Zurich/Corum comparison
Results 1 to 3 of 3
  1. #1
    RoadBikeReview Member
    Reputation: Crankist's Avatar
    Join Date
    Feb 2004
    Posts
    408

    Zurich/Corum comparison

    A quick comparison of the 853 LeMond Zurich to the EOM 16.5 De Rosa Corum follows.

    2001 LeMond Zurich: Ultegra/DA brifters with CK/OP/ Revo/32 3X.

    2003 De Rosa Corum: Chorus with Record/OP/Revo/32 3X. It comes in about a pound lighter @ 18.5 lbs.

    I have over 100 rides on the Corum, a few hundred plus rides on the Zurich and so feel qualified to make a few observations. There both on very similar wheelsets, and for a span of months both were rolling on Pro Races. I rode the Zurich for 2-3 years, loved it and still hop on it to pound out bigger miles, and for a change of pace. After owning the Zurich for a while I wondered if there was really any steel out there that was a better value and a better overall rider, so I bought the Corum. This comparison I guess, is for those steel owners who want to know what might be gained by going to a high-end steel frame.

    First, I'm impressed with the stiffness of the De Rosa. I don?t know how the heck I can flick the toptube with a fingernail, hear a hollow 'tink', and then hop on a stiff bike. I make no claims as a Herculean sprinter, topping out @ 35. But from what I can tell it is one hell of a good sprinter that remains stable throughout. My first sprint felt like the bike was about squirt out from underneath, no kidding -I'never forget that sensation - it felt that much better.
    In my version of a sprint the Zurich has no 'pop'. It feels quite a bit flexier, as if energy is being lost. But really it's probably not the case; I lose only about 1 or 2 mph on the top in comparison and I'm at a loss to explain that-unless 1 to 2 mph is big. Ditto up the hills; there's a tablespoon of oatmeal in the Zurich. I wouldn't say it's sluggish, just a lower scoot factor.

    It'll be no surprise to anyone that the Zurich is the better all-day bike. I'm forever thinking 'Cadillac' as I roll over the bumps on it. It's stable. It's steady. It's like some old butler always ready with the pate and a napkin. And I guess that's my main complaint against the bike. I don't want to get too esoteric here, but as a confirmed subjectivist I'll go this far: there ain't no spark either. It'll take a good line through the corners, but I have to steer. That is, I'm turning the bars a little on any turn at any normal speed to take that line. This is no problem for someone who has grown used to it as I did. But it was a heck of a leap to the Corum. For a couple of days I disliked the way the Corum cornered. I kept steering the damn thing. But from the moment a small light went on and I committed to purely leaning that bike, I've had one hell of a sporty road machine. So here we are at the passage where we all dig deep for superlatives describing handling. Mine is: it 'carves' a corner if you let it. That makes riding much more exciting, it helps give this bike life. Sorry, the Zurich got crushed here, I tried it, it just doesn't get there. I?m tempted to sum up handling differences thusly: sport/touring geometry versus racing geometry, and that may be all there is to it. Yet the Corum is at least the equal in stability - it's definitely a more confident descender. And if I cheat the tire pressure by a few psi it rides about as smoothly as the Zurich.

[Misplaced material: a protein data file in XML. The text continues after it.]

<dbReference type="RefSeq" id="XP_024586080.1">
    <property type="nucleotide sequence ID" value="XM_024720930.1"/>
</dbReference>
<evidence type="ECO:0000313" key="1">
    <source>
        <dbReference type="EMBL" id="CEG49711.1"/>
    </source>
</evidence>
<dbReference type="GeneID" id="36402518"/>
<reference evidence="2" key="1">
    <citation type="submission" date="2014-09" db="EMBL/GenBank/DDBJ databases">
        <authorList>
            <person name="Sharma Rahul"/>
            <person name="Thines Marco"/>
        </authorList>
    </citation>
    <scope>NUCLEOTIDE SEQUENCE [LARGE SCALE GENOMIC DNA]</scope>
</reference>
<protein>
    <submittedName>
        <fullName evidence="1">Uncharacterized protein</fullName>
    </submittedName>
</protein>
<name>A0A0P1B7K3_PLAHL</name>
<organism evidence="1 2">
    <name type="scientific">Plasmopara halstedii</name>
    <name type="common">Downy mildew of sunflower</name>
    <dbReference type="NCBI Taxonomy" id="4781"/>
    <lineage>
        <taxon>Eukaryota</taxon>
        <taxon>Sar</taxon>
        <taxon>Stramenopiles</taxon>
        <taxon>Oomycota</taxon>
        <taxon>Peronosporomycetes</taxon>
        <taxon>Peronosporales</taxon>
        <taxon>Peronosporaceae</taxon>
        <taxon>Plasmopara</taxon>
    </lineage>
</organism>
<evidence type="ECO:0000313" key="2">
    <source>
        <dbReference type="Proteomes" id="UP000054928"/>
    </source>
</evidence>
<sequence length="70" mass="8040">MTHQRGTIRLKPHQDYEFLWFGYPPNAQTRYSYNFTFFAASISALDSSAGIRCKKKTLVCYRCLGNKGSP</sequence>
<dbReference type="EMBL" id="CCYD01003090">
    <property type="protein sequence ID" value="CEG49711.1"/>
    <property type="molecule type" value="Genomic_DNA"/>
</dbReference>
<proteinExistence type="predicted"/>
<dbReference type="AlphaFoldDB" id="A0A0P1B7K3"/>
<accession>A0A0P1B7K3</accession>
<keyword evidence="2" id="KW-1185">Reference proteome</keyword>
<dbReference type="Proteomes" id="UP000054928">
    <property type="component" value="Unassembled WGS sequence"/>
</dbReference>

Although the Zurich is well-finished, and the paint is holding up well, fit 'n' finish hands down goes to the Corum. Flawless weld beads and sexy paint are stock items on the De Rosas I've seen.

    The Zurich is a darn good bike, but it's not a great bike. For my money, at twice the price I got immeasurably more in the Corum.

    And incidentally, my conversion to Campy is absolute.
    Attached Thumbnails Attached Thumbnails Zurich/Corum comparison-1-512-cz.jpg  
    Attached Images Attached Images  
    Last edited by Crankist; 01-30-2005 at 02:09 PM.

  2. #2
    RoadBikeReview Member
    Reputation: rriddle3's Avatar
    Join Date
    Aug 2004
    Posts
    232
    So you're willing to dump that miserable old slug of a Zurich for how much? (Provided it's a 53cm) ;)
    When trouble comes lookin' for me...I'm mighty hard to find!

  3. #3
    RoadBikeReview Member
    Reputation:
    Join Date
    Mar 2004
    Posts
    187

    Campy!

    Quote Originally Posted by Crankist
    A quick comparison of the 853 LeMond Zurich to the EOM 16.5 De Rosa Corum follows.

    2001 LeMond Zurich: Ultegra/DA brifters with CK/OP/ Revo/32 3X.